Wednesday 11 Oct 2017
Network Rail to carry out major clean up of railway in Richmond Hill
Piles of rubbish which have been illegally dumped onto the high railway embankment in Richmond Hill will be removed by Network Rail in a move to clean up the area.
The litter, which has been left to rot and may attract rats, has created an eyesore for residents and rail passengers on the approach to Leeds station. Not only does the rubbish cause a blot on the landscape, it can also interfere with the running of the railway and create delays for passengers using the line.
In order to improve the appearance of the area, a team from Network Rail will remove the rubbish and dispose of it properly, as well as installing new fencing to prevent it building up in the future.
Kieran Dunkin, principal programme sponsor at Network Rail, said: “The railway is not a dumping ground for unwanted items and it's incredibly thoughtless to throw rubbish onto the line. Not only is putting litter on the tracks dangerous, particularly if those doing it are trespassing, it’s also illegal and we work closely with the British Transport Police to stop this type of behaviour.
"The fly-tipping is one of the first things which passengers see when approaching Leeds and is a real blight on the landscape for both them and those living nearby. This work will make the area look much more pleasant for residents and provide a better welcome to those visiting the city."
Network Rail will also remove vegetation along the line in preparation for the TransPennine Route Upgrade, which, once complete, will see faster and more regular journeys across the Pennines.
The vegetation removal will take place overnight on Saturdays between 28 October and 2 December; it will take place overnight as this is when it causes the least disruption to train services. There will be some road closures during the work and Network Rail will write to residents with further details of these.
Those who wish to find out more about the removal of fly-tipping and vegetation can attend a drop-in event on Thursday, 12 October at Richmond Hill Community Centre between 5pm and 7pm. Workers from Network Rail will be on hand to answer any questions which residents may have.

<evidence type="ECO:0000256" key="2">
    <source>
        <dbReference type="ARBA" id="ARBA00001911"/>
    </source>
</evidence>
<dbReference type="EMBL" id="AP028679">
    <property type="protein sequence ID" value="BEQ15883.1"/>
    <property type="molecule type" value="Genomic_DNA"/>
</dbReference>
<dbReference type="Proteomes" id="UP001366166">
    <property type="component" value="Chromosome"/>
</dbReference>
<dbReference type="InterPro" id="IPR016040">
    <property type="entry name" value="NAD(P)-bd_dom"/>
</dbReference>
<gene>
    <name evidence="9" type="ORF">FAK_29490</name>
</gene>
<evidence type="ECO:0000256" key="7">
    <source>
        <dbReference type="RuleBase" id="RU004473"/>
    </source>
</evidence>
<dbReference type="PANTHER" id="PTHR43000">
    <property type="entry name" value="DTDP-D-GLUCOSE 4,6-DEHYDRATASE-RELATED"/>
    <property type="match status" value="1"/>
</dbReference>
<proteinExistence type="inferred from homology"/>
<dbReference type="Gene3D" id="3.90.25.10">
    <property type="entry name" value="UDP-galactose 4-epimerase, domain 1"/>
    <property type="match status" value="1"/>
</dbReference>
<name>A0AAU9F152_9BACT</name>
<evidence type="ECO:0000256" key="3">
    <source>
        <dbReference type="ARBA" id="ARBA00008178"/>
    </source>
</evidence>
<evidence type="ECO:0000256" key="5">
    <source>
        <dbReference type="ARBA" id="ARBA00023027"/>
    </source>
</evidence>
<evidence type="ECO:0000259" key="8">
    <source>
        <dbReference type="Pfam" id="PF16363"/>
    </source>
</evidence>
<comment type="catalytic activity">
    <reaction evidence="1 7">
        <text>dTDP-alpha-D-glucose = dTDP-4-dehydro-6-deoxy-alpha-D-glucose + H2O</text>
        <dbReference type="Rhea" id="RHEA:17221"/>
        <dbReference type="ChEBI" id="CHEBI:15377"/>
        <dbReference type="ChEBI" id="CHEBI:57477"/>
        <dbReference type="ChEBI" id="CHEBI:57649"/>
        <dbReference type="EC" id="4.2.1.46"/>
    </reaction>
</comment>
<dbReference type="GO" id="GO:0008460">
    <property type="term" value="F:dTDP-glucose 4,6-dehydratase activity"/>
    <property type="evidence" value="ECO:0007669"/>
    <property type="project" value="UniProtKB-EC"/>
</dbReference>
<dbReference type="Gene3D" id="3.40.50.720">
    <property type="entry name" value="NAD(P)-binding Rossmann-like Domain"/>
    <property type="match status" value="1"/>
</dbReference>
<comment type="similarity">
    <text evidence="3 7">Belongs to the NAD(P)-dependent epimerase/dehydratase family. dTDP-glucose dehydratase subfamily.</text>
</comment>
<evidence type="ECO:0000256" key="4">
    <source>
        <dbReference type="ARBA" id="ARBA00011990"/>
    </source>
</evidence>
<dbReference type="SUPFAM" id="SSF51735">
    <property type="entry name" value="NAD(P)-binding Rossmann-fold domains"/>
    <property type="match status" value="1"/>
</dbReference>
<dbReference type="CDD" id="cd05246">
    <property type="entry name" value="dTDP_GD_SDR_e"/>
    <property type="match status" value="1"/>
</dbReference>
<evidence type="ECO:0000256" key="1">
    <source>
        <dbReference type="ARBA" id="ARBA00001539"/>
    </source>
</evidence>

Kieran added: "We appreciate that working on or near the railway can occasionally disturb those who live nearby, which is why we are inviting all of our neighbours to meet with us and find out how they may be affected.”
Anyone who wishes to find out more about either piece of work, and are unable to attend the event, should visit www.networkrail.co.uk/contact or call the Network Rail 24-hour National Helpline on 03457 11 41 41.
About Network Rail
Network Rail owns, manages and develops Britain's railway - the 20,000 miles of track, 40,000 bridges and viaducts and the thousands of signals, level crossings and stations (the largest of which we also run). In partnership with train operators we help people take more than 1.65bn journeys by rail every year and move hundreds of millions of tonnes of freight, saving almost 8m lorry journeys. We employ 38,000 people across Britain and work round-the-clock, each and every day, to provide a safe, reliable railway.
About the Railway Upgrade Plan
The Railway Upgrade Plan is Network Rail's investment plan for Britain's railways. It makes up two-thirds of Network Rail's £40bn spending priorities for the five years to 2019 and represents the biggest sustained programme of rail modernisation since the Victoria era. It is designed to provide more capacity, relieve crowding and respond to the tremendous growth Britain's railways continue to experience; passenger numbers have doubled in the past 20 years and are set to double again over the next 25 years - so we need to continue to invest in building a bigger, better railway. For passengers, that means:
- longer, faster more frequent trains;
- better, more reliable infrastructure; and
- better facilities for passengers, especially at stations.